Experts Insight On Data Of 24.3 Million Patients Exposed Online

Greenbone Networks has released details of new research in to the security of the servers used by health providers across the world to store images of X-rays as well as CT, MRI and other medical scans.

Of the 2,300 medical image archive systems worldwide that Greenbone analysed between mid-July and early September 2019, 590 of them were freely accessible on the internet, together containing 24.3 million data records from patients located in 52 different countries.

Available data included patient names, dates of birth, dates of examination and some medical information about the reason for examination. For US patients (which make up 13.7 million of the compromised records), it also included Social Security numbers.

More than 737 million images were linked to this patient data, with approximately 400 million of these accessible or easily downloadable via the internet. In addition, 39 of these imaging servers allowed access to patient data via an unencrypted HTTP web viewer, without any level of protection.


EXPERTS COMMENTS
Dan Lyon, Senior Principal Security Consultant ,  Synopsys
September 18, 2019
There are many medical devices that have hardcoded passwords in them that cannot be changed by the healthcare delivery organization.
This is the latest example of how security is becoming more and more personal for all of us. Healthcare organizations need to protect not only themselves, but their patients’ privacy as well. Smaller and independent care providers have limited staff, resources, and knowledge about medical devices and security of the systems that they use to deliver patient care. While this research shows that quick changes could be made to secure some of the systems, other systems may not be so easy to fix. There are many medical devices that have hardcoded passwords in them that cannot be changed by the healthcare delivery organization, even if they know about them. While these devices are not supposed to be available on the internet, all it takes is a misconfiguration that exposes the device, or a simple breach into a supposedly secure network that then exposes a weak device to internet-based attacks. In addition to basic security practices, the healthcare industry needs to worry about data integrity. Malware that can target and alter medical images has been created and has proven to effectively cause cancer misdiagnoses by radiologists. Combining the targeted malware with the availability of the imaging data over the internet brings us one step closer to the ultimate worst-case scenario: direct patient-harm delivered at scale to patients across the internet.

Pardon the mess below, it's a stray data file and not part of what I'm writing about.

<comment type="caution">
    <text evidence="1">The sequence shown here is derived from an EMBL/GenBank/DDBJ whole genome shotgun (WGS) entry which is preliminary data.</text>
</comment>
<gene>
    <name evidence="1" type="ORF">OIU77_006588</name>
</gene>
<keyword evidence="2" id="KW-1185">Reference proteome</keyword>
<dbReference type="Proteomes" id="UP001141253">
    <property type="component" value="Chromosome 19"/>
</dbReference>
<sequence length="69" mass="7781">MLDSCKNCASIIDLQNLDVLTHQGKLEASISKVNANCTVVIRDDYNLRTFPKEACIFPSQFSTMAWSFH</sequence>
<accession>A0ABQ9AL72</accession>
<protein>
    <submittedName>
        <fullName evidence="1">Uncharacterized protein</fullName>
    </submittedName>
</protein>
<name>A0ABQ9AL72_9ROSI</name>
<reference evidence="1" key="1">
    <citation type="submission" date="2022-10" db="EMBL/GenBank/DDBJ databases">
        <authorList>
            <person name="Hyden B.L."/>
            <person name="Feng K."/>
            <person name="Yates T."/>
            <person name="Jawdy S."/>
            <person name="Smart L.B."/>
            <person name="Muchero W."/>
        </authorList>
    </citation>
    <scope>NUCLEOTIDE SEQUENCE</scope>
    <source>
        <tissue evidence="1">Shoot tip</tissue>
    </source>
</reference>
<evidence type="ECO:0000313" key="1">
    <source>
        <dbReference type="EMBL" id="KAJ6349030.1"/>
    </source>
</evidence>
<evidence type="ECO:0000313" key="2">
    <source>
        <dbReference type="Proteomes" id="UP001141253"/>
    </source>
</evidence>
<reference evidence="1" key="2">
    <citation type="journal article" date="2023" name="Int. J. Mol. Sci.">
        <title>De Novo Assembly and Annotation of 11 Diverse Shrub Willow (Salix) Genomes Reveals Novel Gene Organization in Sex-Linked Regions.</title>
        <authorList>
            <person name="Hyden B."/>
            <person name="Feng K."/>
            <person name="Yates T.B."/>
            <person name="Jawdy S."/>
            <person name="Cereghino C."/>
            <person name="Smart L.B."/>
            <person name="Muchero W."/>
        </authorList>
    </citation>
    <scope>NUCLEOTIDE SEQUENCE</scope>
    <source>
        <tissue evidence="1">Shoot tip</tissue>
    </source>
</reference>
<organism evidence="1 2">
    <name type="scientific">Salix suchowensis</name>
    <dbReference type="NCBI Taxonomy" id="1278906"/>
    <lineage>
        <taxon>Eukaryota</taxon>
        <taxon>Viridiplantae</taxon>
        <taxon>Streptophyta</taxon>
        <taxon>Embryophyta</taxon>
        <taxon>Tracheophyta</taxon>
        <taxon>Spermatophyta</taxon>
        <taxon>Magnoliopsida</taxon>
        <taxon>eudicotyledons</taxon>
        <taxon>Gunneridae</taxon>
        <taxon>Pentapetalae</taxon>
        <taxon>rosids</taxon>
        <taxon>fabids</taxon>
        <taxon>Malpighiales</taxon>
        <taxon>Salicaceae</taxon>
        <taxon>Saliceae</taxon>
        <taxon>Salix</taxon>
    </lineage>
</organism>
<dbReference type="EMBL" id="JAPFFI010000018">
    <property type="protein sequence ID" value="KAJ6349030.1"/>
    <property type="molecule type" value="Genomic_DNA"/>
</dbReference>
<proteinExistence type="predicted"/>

Rehan Bashir, Managing Security Consultant ,  Synopsys
September 18, 2019
In many instances these offices do not even use secure virtual private networks (VPNs) for remote access.
Security and compliance requirements play a vital role in providing security guidance and accountability. However, meeting compliance standards don’t mean your data is “secure” and often leads to a false sense of security. Technical implementation of recommended security requirements within compliance documentation is necessary, but it’s also simply a baseline. As this story indicates, there are still doctor’s offices that have their main servers open to the internet, with insecure Windows server remote desktop protocol (RDP) port 3389 open for easy access. This allows doctors and their staff to access the office network to retrieve patient healthcare data remotely and conveniently. In many instances these offices do not even use secure virtual private networks (VPNs) for remote access. It has also been observed that easy-to-guess passwords were being used and shared among office staff members for convenience. Such remote access methods are an open invitation for malicious users to compromise the confidentiality and integrity of patient healthcare data. Large healthcare facilities can afford to have a dedicated IT staff to manage their systems and to implement security controls, but smaller providers generally don’t and thus are more vulnerable to healthcare data breaches. It is absolute necessary to go above and beyond the compliance paper exercises and implement technical security controls and continuous monitoring.
Javvad Malik, Security Awareness Advocate,  KnowBe4
September 18, 2019
It's worrying that not only were these medical records publicly available.
Just because something can be connected to the internet, it doesn't necessarily mean it should be connected to the internet - especially where there is personal and sensitive information involved - and even more so when there is apparently little to no investment in security controls to validate that the data is secured properly. While it's important to have medical information of patients readily available to healthcare providers and hospitals, particularly in times of an emergency, this shouldn't translate to having all information available at all times. Furthermore, monitoring controls should be in place to ensure that any medical records viewed, even by medical staff should only be done so if there is a valid clinical or administrative reason. It's worrying that not only were these medical records publicly available, but it appears as if there is no internal audit process in place to validate if access is warranted.

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